Well… it was a bit tougher than that. First of all, we had to get in the van and grab a dry suit. Note, this was not a wetsuit, it was a dry suit. There’s a difference – first, a drysuit is designed to seal out all water. Second, they’re buoyant as hell. Third, they’re extremely mobility-restrictive. Combine all three and you start to look and feel like a Michelin Man inside of one of them. Fortunately, we didn’t get *all* the way zipped into our drysuits until the other people from our tour had arrived. Our tour guide, Mieria, pulled Elizabeth, myself, and three other snorkelers off to the side and talked us through the excursion.

This is probably where I should give some of the backstory on Silfra and þingvellir itself. Iceland is a volcanic island along the zone where North American and Eurasian tectonic plates are separating. þingvellir sits along a tectonically active portion of that fault zone. The rifts within the park (and there are several) form in much the same way that silly putty starts to fray the longer you pull it apart. Silfra is a rift right along the edge of þingvallavatn that penetrates into a volcanic aquifer. As water from a nearby glacier melts, it percolates down into the aquifer and spends about a century wandering slowly downhill until it reaches the rift zone. The effect is to filter the already extremely pure glacial water into a zone of the purest, clearest 34-degree water you’ll ever see. Which, naturally, makes it a world-class snorkeling and diving spot.

Mareia led us in our enclosed drysuits to the diving zone across the street. Somebody had very helpfully plopped a staircase into the tectonic rift so that you could walk right on into it. There were plenty of other groups ahead of us, so I had lots of time to notice how uncomfortable the suit was. My knee itched, but there was basically no way to scratch it. I kinda had to pee. Were we sure this snorkeling thing was actually going to be worthwhile? Because right now it just seemed like a claustrophobic hell.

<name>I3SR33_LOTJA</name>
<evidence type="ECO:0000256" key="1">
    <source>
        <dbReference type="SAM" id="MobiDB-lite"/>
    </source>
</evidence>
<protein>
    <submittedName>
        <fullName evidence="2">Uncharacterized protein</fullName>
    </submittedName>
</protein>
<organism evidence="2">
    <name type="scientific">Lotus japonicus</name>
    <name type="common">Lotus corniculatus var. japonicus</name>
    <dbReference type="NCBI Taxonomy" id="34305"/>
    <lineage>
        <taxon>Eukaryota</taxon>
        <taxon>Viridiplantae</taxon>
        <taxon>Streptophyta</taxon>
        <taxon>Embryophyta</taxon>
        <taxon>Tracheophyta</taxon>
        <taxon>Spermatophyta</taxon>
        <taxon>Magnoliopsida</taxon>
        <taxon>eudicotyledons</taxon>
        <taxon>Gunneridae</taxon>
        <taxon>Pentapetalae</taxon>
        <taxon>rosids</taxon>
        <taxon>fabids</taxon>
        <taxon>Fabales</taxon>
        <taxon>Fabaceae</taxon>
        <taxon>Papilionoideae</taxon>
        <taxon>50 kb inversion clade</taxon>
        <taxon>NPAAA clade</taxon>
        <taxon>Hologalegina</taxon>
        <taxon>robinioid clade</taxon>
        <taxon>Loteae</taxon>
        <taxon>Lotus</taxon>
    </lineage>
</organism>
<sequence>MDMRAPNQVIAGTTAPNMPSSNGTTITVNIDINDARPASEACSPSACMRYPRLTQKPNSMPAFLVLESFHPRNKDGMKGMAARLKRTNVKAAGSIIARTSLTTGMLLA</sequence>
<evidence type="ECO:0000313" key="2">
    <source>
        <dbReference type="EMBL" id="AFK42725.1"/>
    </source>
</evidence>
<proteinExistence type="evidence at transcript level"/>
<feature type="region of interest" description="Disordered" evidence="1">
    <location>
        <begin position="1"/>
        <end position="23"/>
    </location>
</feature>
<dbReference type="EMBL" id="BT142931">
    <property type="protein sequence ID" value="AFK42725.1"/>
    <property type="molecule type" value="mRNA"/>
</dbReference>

With every group closer to the water, we added more layers too. The gloves, which were not waterproof but were insulated so that once water got in your body heat would keep your hands warm; the helmet, which fit *very* snugly on your head and permitted no way to scratch my head if my hair itched; the goggles, which did likewise to my nose.

It wasn’t a super warm day by normal standards, but Iceland seems to operate on a permanent spring principle where 55 and sunny feels warmer there than it does elsewhere. The sun beat down on those drysuits of ours, and at least one Michelin Man in line (me) was now fighting down a full-on claustrophobia panic attack. It took a couple of ragged deep breaths and a reminder that I was not actually going to be squeezed to death by the suit to get back under control, but, could we please get in the water now?

We could, thank you. It was a very weird feeling easing down into the water up to waist-deep because I legitimately couldn’t feel a thing. Sure, there was a vague coolness, but no moisture got through whatsoever. It provoked a sort of out-of-body-feeling. But at least it was better than sitting around thinking of being a mummy and buried alive inside an Icelandic aquifer.